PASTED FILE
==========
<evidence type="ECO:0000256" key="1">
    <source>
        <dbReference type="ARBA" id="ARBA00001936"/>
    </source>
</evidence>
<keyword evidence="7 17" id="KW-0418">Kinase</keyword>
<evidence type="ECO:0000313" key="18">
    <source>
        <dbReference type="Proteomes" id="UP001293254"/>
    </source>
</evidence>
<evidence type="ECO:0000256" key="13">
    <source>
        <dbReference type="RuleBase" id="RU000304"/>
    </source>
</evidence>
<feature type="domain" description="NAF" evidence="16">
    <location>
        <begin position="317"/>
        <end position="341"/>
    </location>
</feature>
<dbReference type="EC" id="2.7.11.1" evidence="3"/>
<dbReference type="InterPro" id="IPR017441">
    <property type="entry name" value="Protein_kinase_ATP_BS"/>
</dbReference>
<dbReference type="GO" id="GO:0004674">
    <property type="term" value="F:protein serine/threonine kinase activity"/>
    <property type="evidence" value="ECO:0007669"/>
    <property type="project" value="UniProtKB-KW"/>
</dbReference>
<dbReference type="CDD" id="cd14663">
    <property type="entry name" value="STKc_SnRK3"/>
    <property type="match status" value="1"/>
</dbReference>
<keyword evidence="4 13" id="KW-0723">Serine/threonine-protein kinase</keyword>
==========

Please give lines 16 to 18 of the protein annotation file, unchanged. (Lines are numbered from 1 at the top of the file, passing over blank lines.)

</evidence>
<feature type="domain" description="NAF" evidence="16">
    <location>